Last week’s data started with prices and whether inflation was picking up. This week’s economic data is all about housing.
Last week’s news
On Wednesday, the producer prices reports surprised to the downside. The headline index, which includes energy and food, dropped by 0.1 percent for August; this result was against an expected increase of 0.2 percent and up from a flat result in July. The decline, however, came from the volatile areas of trade and wholesale pricing. The annual change also dropped on base effects. It went from 3.2 percent in July to 2.8 percent in August. Despite the drop, longer-term inflation pressures remain elevated above the Fed’s target range. The core index, which excludes energy and food, also dropped. It went from 0.2 percent in July to 0.1 percent for August, while the annual figure went from 2.7 percent to 2.4 percent. Although these figures are down in aggregate, the underlying trend in less volatile components remains stronger, suggesting inflation will continue to rise after this month’s weak report.
On Thursday, the consumer price reports also showed weaker inflation trends. The headline index, which includes food and energy, rose by 0.2 percent for August; this result was the same as July and somewhat below expectations of a 0.3-percent increase. The annual figure dropped from 2.9 percent in July to 2.7 percent in August. Core index growth also ticked down. Here, the monthly figures went from 0.2 percent in July to 0.1 percent in August, while the annual figure dropped from 2.4 percent to 2.2 percent. As with the producer prices, despite the monthly declines, these figures indicate inflation continues to run above the Fed’s target levels, which should continue to drive interest rate increases.
The retail sales report, released on Friday, also weakened. It showed growth of 0.1 percent for August, well below expectations of 0.6-percent growth. July’s figure was revised up from 0.5 percent to 0.7 percent, however, which made up for some of the shortfall. While worth watching, this modest pullback is not unusual given the big increase in July. Core retail sales, which exclude autos, also pulled back somewhat. August growth was 0.3 percent, below expectations of 0.5 percent. Here again, July’s figure was revised up from 0.6 percent to 0.9 percent, which actually more than made up for the shortfall. While this is a weak month, given the strong July numbers, the weakness is likely to be only normal variation.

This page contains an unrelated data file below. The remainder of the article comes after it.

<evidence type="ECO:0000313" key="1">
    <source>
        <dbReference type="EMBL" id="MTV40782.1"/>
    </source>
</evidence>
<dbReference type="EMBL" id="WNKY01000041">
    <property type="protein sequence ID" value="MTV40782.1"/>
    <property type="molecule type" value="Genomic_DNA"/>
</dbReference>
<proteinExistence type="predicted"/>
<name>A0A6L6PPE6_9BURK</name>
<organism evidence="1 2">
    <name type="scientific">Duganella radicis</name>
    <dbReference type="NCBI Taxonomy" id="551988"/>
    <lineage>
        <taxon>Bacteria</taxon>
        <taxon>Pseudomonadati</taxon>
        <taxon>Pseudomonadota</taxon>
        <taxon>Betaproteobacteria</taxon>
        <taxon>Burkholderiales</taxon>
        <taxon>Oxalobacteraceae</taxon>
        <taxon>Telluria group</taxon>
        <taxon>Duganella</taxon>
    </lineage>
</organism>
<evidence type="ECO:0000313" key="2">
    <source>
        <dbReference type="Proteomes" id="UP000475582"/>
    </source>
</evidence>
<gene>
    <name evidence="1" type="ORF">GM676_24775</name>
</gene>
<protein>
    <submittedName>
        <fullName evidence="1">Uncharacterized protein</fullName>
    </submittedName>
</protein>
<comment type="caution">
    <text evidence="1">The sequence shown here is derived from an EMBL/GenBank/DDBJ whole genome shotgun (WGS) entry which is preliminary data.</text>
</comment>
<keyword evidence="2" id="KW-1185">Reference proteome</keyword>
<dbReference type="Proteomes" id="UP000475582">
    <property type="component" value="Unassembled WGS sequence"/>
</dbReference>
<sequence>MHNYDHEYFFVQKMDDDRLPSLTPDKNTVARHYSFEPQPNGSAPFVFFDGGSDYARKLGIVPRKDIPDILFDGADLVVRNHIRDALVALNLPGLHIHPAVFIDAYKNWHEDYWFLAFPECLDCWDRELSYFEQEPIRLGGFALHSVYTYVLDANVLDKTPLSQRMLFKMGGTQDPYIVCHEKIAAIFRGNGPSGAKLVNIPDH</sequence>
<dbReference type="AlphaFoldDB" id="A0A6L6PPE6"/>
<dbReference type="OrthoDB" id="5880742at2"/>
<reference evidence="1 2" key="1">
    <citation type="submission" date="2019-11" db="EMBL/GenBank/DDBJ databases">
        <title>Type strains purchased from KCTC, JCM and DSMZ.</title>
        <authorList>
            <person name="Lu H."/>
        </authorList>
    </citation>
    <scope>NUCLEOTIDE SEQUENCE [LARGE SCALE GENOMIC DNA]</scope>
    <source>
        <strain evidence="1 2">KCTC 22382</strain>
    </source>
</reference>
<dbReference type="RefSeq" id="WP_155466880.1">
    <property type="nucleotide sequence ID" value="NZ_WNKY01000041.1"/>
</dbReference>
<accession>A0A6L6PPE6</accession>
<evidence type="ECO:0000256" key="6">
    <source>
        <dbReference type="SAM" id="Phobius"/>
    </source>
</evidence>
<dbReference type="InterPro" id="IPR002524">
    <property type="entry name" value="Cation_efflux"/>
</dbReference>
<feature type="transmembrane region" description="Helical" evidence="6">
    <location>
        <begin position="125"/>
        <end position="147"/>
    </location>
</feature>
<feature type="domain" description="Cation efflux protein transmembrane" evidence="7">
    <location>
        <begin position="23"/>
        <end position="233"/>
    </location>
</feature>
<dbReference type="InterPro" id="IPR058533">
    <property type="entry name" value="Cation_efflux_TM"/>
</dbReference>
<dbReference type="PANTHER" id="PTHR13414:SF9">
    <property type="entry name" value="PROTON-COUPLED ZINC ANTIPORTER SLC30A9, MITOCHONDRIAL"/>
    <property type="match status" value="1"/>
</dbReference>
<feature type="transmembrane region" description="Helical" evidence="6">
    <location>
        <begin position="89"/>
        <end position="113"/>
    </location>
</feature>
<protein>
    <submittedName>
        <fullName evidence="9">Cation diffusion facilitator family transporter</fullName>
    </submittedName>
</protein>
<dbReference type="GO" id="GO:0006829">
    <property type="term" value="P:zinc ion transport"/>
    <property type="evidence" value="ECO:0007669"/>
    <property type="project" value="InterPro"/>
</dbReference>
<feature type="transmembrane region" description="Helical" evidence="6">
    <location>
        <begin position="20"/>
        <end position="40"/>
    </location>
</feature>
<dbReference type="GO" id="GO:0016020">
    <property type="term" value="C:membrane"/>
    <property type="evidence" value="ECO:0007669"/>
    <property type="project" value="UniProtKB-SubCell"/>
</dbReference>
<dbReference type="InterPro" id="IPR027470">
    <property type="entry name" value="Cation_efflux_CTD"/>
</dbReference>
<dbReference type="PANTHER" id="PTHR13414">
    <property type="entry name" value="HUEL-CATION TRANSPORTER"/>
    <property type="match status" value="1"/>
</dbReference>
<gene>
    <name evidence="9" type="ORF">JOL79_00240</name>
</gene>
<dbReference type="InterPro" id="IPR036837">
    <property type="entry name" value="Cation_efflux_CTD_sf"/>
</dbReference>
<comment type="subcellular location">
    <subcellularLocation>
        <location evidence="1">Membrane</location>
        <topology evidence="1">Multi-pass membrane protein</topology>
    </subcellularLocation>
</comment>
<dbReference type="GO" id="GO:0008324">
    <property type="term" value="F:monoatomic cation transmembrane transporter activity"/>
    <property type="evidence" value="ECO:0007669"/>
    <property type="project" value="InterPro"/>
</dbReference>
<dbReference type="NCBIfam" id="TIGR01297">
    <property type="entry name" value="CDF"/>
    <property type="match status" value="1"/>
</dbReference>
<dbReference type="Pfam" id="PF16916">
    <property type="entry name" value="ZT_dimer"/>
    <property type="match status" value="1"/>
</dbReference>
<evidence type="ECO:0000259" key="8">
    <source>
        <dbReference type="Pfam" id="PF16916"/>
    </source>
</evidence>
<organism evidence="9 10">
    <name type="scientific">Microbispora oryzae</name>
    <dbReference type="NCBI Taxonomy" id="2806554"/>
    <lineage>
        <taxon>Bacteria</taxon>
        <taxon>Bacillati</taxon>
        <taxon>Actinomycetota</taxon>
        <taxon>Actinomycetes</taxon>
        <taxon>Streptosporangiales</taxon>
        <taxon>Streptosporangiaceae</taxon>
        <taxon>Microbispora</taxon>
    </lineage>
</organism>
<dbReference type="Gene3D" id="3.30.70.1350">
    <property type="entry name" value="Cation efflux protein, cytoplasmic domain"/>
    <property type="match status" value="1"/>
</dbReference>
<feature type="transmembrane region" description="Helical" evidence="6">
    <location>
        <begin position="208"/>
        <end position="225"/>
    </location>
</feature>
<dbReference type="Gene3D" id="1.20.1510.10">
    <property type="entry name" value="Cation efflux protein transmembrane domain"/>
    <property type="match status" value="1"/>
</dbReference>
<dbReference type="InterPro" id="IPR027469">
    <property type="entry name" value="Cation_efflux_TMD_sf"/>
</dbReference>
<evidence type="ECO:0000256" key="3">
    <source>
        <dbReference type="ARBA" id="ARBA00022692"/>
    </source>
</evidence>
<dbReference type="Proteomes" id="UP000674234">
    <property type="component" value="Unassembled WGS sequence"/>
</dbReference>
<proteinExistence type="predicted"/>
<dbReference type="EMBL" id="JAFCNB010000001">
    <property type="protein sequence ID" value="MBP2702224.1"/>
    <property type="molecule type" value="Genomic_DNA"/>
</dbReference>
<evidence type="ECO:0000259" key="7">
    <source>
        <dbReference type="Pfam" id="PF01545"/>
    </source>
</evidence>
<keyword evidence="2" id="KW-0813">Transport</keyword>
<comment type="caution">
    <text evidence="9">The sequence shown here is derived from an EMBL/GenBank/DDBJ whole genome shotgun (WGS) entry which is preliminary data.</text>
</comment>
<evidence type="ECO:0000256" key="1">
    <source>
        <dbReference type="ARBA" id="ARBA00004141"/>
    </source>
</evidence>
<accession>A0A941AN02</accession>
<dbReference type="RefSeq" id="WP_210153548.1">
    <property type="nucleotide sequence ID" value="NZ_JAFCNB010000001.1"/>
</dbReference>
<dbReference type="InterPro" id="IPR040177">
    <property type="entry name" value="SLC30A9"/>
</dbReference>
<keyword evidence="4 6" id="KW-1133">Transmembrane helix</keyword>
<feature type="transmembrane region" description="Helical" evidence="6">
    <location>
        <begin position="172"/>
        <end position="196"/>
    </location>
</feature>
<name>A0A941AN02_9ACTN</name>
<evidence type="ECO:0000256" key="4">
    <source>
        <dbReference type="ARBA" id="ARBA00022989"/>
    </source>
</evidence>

Also on Friday, the industrial production report beat expectations. It rose by 0.4 percent for August, above expectations of 0.3 percent. July was also revised upward to 0.4 percent from 0.1 percent, on strong utilities production and drilling and mining growth. Manufacturing, on the other hand, came in below expectations. It dropped from a 0.3-percent gain in July to a 0.2-percent gain in August. This decline may be due to the rise in the U.S. dollar’s value and possibly tariffs, and so it will need to be watched going forward.
Finally, the University of Michigan consumer confidence survey, also released on Friday, surprised significantly to the upside. It rose from 96.2 in August to 100.8 for September. This is a very high level historically. It also suggests that consumers are not yet worried about the effects of a trade war, given a strong labor market and the recent stock market surge to close to a new high. This pop is also consistent with the recent increase in the Conference Board survey to close to an 18-year high.
What to look forward to
On Tuesday, the National Association of Home Builders survey will be released. It is expected to tick down a bit further—from 67 in August to 66 in September—for the third month in a row. There may be some upside risk here. Although the industry continues to suffer from labor shortages and slowing housing demand, dropping lumber prices and an increase in permits may signal improved sentiment. That being said, this survey has shown declining confidence for several months now.
On a similar note, the housing starts report, released on Wednesday, is expected to show further recovery after a significant drop in June. It should rise from 1.17 million in July to 1.23 million (annualized) in August. Here again, this report will be constrained by rising supply and weakening demand. Even if it comes in as expected, it will still be below the levels from earlier this year.
Finally, on Thursday, the existing home sales report is also expected to show sales rising from 5.34 million in July to 5.38 million in August. This would be a partial recovery, but as with new home sales, it will be below the levels of the first half of the year.
Overall, while some recovery is expected from the weak results of last month, the data will likely show that housing continues to slow.
Thanks for reading and have a great week!